Conclusion: a potential gem for buttery Chardonnay pairings, a fancy summer dish (didn't have one for the repertoire), worth repeating if only to discover what it tastes like when I follow the instructions.
Now I've got to figure out what to do with all this leftover Tarragon. Which I'm not sure I like all that much.
Chilled Corn and Sun-dried Tomato Chowder with Goat Cheese-Chive Croutons
4 ears yellow sweet corn
1 1/2 Tbs olive oil
2 cups chopped sweet onions (Maui, Vidalia, or Walla Walla)
1 Tbs chopped fresh tarragon (no more)
1 tsp ground cumin
1/4 tsp ground turmeric
1 1/2 tsp minced lemon zest, separated
1 32oz carton of chicken stock
3/4 cup white wine
2 garlic cloves
3/4 Tbs fresh lemon juice
1 cup fresh sour cream
3/4 cup sun dried tomato halves (packed in oil, drained, and chopped)
Salt and Pepper
4 oz fresh goat cheese
1 Tbs minced chives
1 sourdough baguette, cut on the diagonal into twelve 1/4" slices
- Set the oven to 350 degrees. Set garlic cloves on an aluminum sheet, drizzle with olive oil and season with salt and pepper. Cover in aluminum foil, leaving a hole for air to escape. Roast for 45 min.
- Meanwhile, remove the husks from the corn and, using a serrated knife, remove the corn from the cob by scraping down the cob. Reserve the cobs.
- In a large soup pot, heat olive oil. Add onions, tarragon, cumin, turmeric, and 1 tsp lemon zest and sauté for 8min. Add corn, reserverd corn cobs, stock, and wine and bring to a full rolling boil. Reduce heat and simmer, covered, for 12 min. Removed cobs with tongs and discard.
- Once the garlic is roasted and cool enough to handle, squeeze roasted garlic out of the skin. Add roasted garlic, lemon juice, and sour cream to the soup. Using an immersion blender, purée the soup. Add the sun-dried tomatoes and rough chop. Stir thoroughly and season to taste. If you prefer a cold soup, refrigerate it for 3 hours.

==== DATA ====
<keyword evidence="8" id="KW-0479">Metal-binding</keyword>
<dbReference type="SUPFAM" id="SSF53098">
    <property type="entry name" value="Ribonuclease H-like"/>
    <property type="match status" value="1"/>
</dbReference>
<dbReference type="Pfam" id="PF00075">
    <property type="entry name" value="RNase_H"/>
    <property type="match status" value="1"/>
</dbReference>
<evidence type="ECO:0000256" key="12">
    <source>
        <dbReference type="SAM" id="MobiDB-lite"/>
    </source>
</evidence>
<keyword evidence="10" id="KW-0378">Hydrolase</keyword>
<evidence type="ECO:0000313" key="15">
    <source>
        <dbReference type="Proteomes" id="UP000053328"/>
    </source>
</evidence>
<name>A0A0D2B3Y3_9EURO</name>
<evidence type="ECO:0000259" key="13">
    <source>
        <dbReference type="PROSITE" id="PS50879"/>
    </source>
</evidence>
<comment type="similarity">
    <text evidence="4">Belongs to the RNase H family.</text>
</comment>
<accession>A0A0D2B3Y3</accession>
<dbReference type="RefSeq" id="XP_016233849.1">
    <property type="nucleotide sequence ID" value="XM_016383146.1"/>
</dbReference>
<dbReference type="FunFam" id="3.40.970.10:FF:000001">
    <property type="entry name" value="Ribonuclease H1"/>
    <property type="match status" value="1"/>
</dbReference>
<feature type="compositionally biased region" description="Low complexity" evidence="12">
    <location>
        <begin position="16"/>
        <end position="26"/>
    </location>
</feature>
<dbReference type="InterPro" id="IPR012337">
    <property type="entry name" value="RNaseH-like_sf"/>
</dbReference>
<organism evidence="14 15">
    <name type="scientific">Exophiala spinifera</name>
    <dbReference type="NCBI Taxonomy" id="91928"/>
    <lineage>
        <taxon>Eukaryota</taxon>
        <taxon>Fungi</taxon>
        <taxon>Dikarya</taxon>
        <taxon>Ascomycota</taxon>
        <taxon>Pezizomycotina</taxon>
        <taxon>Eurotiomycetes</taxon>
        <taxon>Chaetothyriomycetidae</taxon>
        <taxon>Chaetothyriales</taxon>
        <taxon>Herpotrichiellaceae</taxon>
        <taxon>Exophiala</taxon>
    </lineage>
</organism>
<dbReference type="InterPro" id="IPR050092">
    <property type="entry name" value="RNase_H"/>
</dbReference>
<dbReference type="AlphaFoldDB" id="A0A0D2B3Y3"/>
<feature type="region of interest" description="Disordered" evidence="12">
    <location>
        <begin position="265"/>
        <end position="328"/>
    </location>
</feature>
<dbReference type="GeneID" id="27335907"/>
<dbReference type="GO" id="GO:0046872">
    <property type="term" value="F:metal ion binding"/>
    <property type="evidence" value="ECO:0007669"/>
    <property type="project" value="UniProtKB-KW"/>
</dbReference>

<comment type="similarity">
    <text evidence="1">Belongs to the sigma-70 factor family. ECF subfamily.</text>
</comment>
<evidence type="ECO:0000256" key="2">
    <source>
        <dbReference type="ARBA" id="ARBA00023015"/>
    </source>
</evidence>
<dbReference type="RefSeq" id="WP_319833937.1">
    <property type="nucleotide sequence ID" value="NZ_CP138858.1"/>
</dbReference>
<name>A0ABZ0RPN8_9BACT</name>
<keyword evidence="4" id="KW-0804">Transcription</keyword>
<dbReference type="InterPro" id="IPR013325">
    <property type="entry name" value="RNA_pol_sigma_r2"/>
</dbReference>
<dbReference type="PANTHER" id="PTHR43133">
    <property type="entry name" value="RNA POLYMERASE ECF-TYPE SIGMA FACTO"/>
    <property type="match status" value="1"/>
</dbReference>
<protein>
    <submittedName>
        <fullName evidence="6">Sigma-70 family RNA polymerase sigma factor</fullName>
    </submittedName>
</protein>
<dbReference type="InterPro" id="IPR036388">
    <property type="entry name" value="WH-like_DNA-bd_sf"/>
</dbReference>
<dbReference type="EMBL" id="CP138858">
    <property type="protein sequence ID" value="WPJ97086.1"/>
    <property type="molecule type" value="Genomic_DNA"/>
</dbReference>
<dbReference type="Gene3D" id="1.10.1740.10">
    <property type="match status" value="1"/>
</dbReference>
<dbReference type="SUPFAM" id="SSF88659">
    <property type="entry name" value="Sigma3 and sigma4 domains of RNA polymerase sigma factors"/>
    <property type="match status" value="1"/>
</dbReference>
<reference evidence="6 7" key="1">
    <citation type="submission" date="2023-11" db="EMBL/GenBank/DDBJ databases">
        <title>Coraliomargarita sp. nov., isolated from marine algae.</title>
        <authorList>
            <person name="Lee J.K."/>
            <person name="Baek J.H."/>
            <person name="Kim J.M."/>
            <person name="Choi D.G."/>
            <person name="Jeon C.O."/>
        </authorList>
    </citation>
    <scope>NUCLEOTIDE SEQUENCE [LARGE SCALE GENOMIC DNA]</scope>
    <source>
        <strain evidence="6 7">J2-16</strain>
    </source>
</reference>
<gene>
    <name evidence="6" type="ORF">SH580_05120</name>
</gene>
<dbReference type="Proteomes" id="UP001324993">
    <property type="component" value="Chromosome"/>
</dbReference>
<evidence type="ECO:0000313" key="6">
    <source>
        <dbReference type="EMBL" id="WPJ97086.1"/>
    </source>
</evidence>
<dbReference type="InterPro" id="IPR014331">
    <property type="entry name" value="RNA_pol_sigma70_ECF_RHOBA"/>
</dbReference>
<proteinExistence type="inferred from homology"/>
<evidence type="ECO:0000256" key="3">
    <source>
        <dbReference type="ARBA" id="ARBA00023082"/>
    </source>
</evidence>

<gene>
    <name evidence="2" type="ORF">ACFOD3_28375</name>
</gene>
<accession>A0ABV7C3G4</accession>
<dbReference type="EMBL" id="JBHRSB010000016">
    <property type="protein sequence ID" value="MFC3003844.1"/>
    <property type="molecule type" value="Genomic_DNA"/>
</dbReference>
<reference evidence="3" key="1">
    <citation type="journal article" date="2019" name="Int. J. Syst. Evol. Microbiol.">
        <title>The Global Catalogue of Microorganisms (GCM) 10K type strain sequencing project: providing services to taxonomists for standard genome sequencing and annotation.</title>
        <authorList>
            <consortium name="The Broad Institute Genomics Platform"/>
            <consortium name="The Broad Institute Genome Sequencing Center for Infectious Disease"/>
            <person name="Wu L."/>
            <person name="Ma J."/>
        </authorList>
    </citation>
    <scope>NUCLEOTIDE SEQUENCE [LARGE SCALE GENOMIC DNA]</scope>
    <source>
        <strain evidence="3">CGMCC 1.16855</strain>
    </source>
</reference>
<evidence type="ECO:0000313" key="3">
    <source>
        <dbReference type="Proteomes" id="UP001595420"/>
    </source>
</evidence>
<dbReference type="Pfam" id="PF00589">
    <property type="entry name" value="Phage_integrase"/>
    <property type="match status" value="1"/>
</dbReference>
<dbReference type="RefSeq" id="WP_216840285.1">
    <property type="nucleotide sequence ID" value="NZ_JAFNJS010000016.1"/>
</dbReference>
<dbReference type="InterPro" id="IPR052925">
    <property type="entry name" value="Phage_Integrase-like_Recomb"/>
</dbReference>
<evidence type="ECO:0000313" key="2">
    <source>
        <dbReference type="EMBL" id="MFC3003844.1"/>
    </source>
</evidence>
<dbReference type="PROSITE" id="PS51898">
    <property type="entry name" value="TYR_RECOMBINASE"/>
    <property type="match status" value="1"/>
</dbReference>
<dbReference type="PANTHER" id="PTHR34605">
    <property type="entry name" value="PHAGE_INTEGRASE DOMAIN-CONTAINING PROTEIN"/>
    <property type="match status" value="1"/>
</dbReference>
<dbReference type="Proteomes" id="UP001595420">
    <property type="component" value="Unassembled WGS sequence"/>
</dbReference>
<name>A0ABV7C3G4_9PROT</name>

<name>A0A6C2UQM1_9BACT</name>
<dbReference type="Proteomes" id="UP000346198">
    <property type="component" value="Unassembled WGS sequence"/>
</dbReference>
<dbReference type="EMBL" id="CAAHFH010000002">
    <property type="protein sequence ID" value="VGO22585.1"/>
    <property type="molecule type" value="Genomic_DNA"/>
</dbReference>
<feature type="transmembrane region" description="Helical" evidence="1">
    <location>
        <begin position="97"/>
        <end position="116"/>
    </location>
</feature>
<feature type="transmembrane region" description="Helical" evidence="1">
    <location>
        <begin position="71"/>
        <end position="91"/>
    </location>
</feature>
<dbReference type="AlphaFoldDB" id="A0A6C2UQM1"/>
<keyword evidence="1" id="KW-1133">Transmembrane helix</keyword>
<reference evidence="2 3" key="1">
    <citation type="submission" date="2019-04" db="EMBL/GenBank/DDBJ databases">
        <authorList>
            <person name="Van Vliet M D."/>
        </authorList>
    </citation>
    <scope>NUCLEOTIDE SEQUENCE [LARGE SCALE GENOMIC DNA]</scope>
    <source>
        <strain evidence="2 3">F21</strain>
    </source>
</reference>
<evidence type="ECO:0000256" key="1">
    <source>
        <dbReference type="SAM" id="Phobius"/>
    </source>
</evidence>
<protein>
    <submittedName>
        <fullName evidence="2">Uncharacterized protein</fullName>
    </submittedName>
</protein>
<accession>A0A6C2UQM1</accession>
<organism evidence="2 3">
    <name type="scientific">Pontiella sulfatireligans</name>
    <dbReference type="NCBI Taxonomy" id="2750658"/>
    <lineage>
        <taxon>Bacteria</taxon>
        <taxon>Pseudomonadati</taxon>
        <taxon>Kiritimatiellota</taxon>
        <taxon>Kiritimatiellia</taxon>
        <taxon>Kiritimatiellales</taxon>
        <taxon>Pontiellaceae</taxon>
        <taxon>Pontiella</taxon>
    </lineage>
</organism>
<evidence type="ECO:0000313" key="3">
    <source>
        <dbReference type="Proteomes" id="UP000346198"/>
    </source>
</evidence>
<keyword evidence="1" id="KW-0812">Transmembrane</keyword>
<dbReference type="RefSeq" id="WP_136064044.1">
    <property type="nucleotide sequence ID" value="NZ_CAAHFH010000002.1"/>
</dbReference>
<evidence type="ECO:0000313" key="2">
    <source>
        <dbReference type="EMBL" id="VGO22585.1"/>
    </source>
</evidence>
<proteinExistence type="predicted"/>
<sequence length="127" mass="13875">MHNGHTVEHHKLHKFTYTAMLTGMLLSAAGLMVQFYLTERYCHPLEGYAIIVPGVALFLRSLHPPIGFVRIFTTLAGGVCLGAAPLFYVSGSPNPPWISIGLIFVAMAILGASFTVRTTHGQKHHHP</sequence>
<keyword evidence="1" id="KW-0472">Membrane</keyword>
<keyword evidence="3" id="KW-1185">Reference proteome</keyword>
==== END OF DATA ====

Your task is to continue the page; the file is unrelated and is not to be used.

- Mix goat cheese, chives, and 1/2 tsp lemon zest. Refrigerate until needed.
- When ready to serve, spread goat cheese mixture onto sourdough slices. Put under broiler for 5 min, until goat cheese starts to color slightly. Divide soup in bowls, place two croutons in each bowl, and garnish with chopped tarragon.
Monday, August 18, 2008
As innumerable other bloggers have pointed out, fried rice is tasty, quick, and a great way to use almost-dead veggies (read: clean out your fridge before vacation). It's more of a technique than a recipe: scramble eggs, remove. Sauté misc. veggies, add leftover rice, add soy sauce and/or oyster sauce, add scrambled eggs. Voilà!
But! Now that we are back from vacation and our fridge works, and I've still got another seven days of freedom left, expect lots of tasties in the near future. Whole Foods had fresh sardines in from Monterey today...
Monday, August 4, 2008
The bad news is that our fridge died, again. This time for real. One of my projects today will be cleaning it out. Gross. Thankfully, the landlords come back from vacation today and the fridge is on warranty, so hopefully this problem will get dealt with sooner rather than later. In the mean time, it's not dissimilar from living in a third world country. Or college, given the plethora of take-out and ramen.
The scary news is that we're hosting a party tonight. Casual, but still. With no fridge and no dishwasher. This'll be exciting.